March 6, 2013
Twitter users are not representative of the general public, says a study from the Pew Research Center. They represent a small percentage of the overall population, tend to be younger, more liberal and pro-Democratic, and react differently to major political events and policy decisions. When a federal court ruled last February that a California law banning same-sex marriage was unconstitutional, for instance, Twitter comments about the news were far more positive than negative, while public opinion went the other way.
In last fall’s presidential campaign, polls showed that most voters thought Mitt Romney had performed better in the first debate, while Twitter reactions were much more critical of Romney. And when Obama won the election, 77 percent of Twitter comments were positive about his victory, while just 23 percent were negative — compared to survey results that found 52 percent of voters happy about Obama’s reelection and 45 percent unhappy.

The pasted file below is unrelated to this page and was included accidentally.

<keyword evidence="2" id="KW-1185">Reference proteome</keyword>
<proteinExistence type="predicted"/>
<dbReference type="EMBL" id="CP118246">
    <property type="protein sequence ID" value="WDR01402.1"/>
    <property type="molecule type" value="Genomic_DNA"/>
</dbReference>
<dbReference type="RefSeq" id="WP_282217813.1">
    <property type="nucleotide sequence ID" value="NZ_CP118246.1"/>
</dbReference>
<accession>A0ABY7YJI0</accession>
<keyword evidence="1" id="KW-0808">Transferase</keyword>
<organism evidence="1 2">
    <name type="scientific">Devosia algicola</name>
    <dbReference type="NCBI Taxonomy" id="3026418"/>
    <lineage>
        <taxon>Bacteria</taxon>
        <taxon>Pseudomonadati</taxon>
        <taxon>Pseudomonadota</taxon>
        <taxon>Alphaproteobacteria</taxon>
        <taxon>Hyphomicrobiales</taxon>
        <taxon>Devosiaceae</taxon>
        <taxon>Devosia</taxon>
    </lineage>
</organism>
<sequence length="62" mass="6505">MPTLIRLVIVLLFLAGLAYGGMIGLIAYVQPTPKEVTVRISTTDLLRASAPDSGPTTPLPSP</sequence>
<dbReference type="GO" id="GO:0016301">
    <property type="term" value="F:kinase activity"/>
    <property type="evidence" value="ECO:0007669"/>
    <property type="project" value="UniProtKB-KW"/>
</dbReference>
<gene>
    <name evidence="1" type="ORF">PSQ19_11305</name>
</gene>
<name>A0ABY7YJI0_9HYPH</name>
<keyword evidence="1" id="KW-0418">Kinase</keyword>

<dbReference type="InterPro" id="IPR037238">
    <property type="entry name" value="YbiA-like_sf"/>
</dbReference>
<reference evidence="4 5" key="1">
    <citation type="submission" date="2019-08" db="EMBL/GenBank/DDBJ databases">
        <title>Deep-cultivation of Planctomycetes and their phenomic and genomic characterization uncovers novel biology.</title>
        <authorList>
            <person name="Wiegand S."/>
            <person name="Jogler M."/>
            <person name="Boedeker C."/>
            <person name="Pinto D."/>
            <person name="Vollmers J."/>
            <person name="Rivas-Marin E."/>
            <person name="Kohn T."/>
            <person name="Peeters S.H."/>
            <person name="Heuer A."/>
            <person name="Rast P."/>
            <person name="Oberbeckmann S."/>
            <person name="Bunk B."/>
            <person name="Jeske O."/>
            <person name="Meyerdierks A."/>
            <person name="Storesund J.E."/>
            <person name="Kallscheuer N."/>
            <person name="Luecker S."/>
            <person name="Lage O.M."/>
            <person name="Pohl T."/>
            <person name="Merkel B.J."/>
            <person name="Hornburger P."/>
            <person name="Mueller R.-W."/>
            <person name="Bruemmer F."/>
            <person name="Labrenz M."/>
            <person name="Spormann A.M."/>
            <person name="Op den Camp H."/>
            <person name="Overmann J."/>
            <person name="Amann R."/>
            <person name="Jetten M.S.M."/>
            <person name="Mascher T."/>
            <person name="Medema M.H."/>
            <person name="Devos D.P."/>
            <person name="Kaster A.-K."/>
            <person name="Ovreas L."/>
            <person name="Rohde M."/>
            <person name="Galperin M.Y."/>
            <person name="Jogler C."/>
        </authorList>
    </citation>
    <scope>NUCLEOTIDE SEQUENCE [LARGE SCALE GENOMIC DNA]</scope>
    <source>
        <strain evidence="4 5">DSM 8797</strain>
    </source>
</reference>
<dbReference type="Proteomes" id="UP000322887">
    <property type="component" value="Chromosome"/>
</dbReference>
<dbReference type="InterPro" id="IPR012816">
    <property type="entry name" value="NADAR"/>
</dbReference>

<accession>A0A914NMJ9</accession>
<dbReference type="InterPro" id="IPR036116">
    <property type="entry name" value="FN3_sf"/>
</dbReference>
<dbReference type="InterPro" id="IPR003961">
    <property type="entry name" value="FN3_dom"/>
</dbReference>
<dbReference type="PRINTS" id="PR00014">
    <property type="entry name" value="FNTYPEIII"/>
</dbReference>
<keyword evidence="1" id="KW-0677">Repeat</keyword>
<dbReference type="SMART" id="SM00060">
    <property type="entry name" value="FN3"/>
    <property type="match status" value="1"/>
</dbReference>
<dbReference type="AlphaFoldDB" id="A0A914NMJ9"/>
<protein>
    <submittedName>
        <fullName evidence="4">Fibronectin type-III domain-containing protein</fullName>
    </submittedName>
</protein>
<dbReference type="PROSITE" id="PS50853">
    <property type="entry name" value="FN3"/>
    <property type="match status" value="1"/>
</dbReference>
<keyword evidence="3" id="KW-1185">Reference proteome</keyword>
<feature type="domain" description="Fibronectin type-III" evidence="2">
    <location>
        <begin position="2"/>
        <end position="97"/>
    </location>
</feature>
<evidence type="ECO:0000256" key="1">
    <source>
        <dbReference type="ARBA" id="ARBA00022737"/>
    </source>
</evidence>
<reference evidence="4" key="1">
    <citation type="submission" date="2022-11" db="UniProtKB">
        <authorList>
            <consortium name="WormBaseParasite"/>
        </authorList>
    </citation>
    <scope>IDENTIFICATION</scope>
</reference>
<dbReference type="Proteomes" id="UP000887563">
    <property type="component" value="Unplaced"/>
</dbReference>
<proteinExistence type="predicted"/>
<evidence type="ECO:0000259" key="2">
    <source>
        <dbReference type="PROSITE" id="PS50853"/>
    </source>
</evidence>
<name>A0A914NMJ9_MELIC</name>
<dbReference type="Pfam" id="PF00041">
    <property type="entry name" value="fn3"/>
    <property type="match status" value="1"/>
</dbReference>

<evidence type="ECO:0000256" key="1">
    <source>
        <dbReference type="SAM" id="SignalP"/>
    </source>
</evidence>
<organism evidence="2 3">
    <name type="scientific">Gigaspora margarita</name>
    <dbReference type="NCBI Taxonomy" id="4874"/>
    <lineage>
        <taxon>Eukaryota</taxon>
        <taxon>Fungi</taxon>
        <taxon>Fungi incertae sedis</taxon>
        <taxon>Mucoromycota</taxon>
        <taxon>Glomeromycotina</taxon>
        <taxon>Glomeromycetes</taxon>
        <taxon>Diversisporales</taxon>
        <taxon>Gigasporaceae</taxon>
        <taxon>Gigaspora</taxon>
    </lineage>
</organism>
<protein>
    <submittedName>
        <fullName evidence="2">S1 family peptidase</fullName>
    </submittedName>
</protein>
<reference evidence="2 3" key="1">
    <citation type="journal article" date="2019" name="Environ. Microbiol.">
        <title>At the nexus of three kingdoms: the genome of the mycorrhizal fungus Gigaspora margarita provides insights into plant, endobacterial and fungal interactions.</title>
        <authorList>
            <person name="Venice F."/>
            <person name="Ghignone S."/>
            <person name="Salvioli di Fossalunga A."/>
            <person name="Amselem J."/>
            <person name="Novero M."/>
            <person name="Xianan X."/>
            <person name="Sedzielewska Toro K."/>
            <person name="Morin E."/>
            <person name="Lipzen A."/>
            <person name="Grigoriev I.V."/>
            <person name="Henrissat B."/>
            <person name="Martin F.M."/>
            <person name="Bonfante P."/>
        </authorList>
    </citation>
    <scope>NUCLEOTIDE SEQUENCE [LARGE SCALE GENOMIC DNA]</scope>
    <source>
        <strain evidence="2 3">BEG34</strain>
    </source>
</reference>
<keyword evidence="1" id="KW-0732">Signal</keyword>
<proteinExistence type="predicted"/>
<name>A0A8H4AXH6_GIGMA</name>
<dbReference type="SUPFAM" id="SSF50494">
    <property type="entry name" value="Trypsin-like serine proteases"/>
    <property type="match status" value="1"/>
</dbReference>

Throughout the campaign season, negative comments on Twitter exceeded positive comments by a wide margin for both candidates, but Romney consistently received more negative reactions than Obama did. The disparity partly reflects Twitter’s modest reach. According to a Pew survey, just 13 percent of adults use Twitter, and only 3 percent regularly or even occasionally tweet or re-tweet news on the micro-blogging network. Perhaps most important, Twitter users who choose to share their views vary with topics in the news. — Greg Beaubien
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